Intel investigates chips designed like your brain to turn the AI tide
A rivals close in, the chipmaker takes a punt on ‘neuromorphic’ processors
In the race to build better hardware for artificial intelligence, Intel is turning to an old, but unproven, type of computer processor. Neuromorphic chips, as they’re known, are modeled after the human brain, but after decades of research, have yet to show better performance in real-life applications than regular CPUs and GPUs. The veteran chipmaker wants to change that, unveiling a new neuromorphic chip this week designed specifically for R&D that the company has christened “Loihi.”
Like all neuromorphic chips, Loihi uses what researchers call “spiking neurons” as its basic computational building block. These neurons replace the traditional logic gates found in today’s silicon, and instead of processing information as binary 1s and 0s, they weight the signals they send, making their functionality more analog than binary. And, unlike CPUs, these neurons aren’t controlled by a central “clock” that regulates their calculations in a tick-tock fashion, but can instead fire as and when needed.
All these structural differences make neuromorphic chips much more efficient than today’s processors, consuming up to 1,000 times less energy. This is a huge advantage when it comes to getting AI working on devices like phones and laptops. And, the ability of neuromorphic chips to weight the signals sent inside them makes them a good match for that cornerstone of modern AI: the neural network, which processes data for everything from self-driving cars to digital assistants.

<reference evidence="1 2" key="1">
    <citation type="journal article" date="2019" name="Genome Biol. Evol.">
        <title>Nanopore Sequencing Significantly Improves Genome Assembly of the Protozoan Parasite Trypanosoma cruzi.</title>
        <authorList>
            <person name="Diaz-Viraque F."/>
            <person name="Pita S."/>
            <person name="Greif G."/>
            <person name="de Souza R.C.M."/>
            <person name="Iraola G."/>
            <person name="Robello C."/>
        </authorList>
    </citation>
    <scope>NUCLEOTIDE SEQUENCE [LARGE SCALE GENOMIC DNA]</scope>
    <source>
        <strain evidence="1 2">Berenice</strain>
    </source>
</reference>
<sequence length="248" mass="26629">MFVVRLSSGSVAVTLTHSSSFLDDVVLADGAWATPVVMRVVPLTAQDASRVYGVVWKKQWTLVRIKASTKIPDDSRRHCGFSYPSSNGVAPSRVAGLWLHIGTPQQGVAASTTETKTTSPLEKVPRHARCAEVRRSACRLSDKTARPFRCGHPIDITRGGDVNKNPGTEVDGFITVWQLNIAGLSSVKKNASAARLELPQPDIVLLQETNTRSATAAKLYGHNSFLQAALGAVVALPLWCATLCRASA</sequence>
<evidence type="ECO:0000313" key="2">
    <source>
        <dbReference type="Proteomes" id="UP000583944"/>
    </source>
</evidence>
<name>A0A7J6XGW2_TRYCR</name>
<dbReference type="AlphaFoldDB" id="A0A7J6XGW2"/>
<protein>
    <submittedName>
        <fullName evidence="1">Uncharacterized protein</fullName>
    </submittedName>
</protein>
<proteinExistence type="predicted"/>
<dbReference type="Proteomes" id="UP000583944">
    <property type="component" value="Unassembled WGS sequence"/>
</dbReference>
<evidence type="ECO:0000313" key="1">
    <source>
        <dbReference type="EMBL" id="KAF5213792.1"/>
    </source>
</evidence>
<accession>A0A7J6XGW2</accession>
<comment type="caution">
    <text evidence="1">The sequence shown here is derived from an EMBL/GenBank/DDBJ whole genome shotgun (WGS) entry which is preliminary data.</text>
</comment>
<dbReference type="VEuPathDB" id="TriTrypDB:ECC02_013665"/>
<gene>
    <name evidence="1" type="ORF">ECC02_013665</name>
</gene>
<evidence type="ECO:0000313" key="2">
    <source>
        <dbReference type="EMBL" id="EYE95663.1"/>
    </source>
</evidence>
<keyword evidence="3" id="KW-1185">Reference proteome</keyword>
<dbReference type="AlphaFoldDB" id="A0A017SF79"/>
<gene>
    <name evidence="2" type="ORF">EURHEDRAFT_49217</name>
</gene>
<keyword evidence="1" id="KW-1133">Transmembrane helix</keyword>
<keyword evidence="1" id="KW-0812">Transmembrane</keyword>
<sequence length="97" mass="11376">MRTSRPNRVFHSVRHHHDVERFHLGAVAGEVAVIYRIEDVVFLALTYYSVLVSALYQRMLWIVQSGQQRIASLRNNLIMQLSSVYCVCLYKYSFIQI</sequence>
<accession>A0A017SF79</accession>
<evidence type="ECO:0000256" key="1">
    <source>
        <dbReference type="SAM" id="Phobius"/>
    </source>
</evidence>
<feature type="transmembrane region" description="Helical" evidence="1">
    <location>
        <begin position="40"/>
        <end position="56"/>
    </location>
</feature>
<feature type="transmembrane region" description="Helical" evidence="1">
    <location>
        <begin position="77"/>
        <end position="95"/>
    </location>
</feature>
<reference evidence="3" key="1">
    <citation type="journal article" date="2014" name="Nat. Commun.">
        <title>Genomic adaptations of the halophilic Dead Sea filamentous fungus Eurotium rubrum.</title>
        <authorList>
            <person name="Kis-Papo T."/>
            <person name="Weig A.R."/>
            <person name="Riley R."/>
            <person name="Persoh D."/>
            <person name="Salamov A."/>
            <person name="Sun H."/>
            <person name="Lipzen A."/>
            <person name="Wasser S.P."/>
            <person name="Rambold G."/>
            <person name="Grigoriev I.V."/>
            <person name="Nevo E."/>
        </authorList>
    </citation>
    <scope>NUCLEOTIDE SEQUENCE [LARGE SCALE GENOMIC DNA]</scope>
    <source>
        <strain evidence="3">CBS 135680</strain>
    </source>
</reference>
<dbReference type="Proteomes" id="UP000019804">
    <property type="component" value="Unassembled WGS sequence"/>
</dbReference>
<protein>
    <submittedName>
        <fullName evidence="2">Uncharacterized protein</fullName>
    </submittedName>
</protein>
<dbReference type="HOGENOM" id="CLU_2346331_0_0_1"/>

But despite the theoretical advantages of neuromorphic processors, the chips have yet to show real results outside the lab. They’ve performed well in academic and industrial research, but haven’t scale up to becoming a proper consumer product. As Steve Furber, a scientist in the field, told IEEE Spectrum earlier this year: “There currently is a lot of hype about neuromorphic computing [but] there is currently no compelling demonstration of a high-volume application where neuromorphic outperforms the alternative.” In other words, they’re just not ready for the primetime.
Intel knows this, of course, and its new Loihi chips aren’t destined for server stacks. Instead, the company will be sharing an unknown number with a few “leading university and research institutions” some time in the first half of 2018. (How many chips and who will get them are unknown.) This research will hopefully validate Intel’s designs, as well as push forward work on neuromorphic chips and AI in general.
For Intel, though, this isn’t just another avenue of research — it could be an essential counter to the rise of rivals like Nvidia and AMD. These companies have benefited from the AI boom thanks to their chip design which fits the needs of modern AI. (Just yesterday, Nvidia made a string of announcements that included new deals with Chinese tech giants for its hardware.) Other companies like Google are developing new processors for AI in the cloud, further cutting into Intel’s potential revenues.
All this has left the company fighting to hold on to its dominant position in a changing industry. So far, its response has been to buy up chip makers like Movidius, Mobileye, and Nervana, whose hardware is tailor-made for machine learning and computer vision. But with the competition closing in, it’s no surprise the company is also exploring more exotic areas of research. Chips that mimic the human brain are certainly worth a second look. ■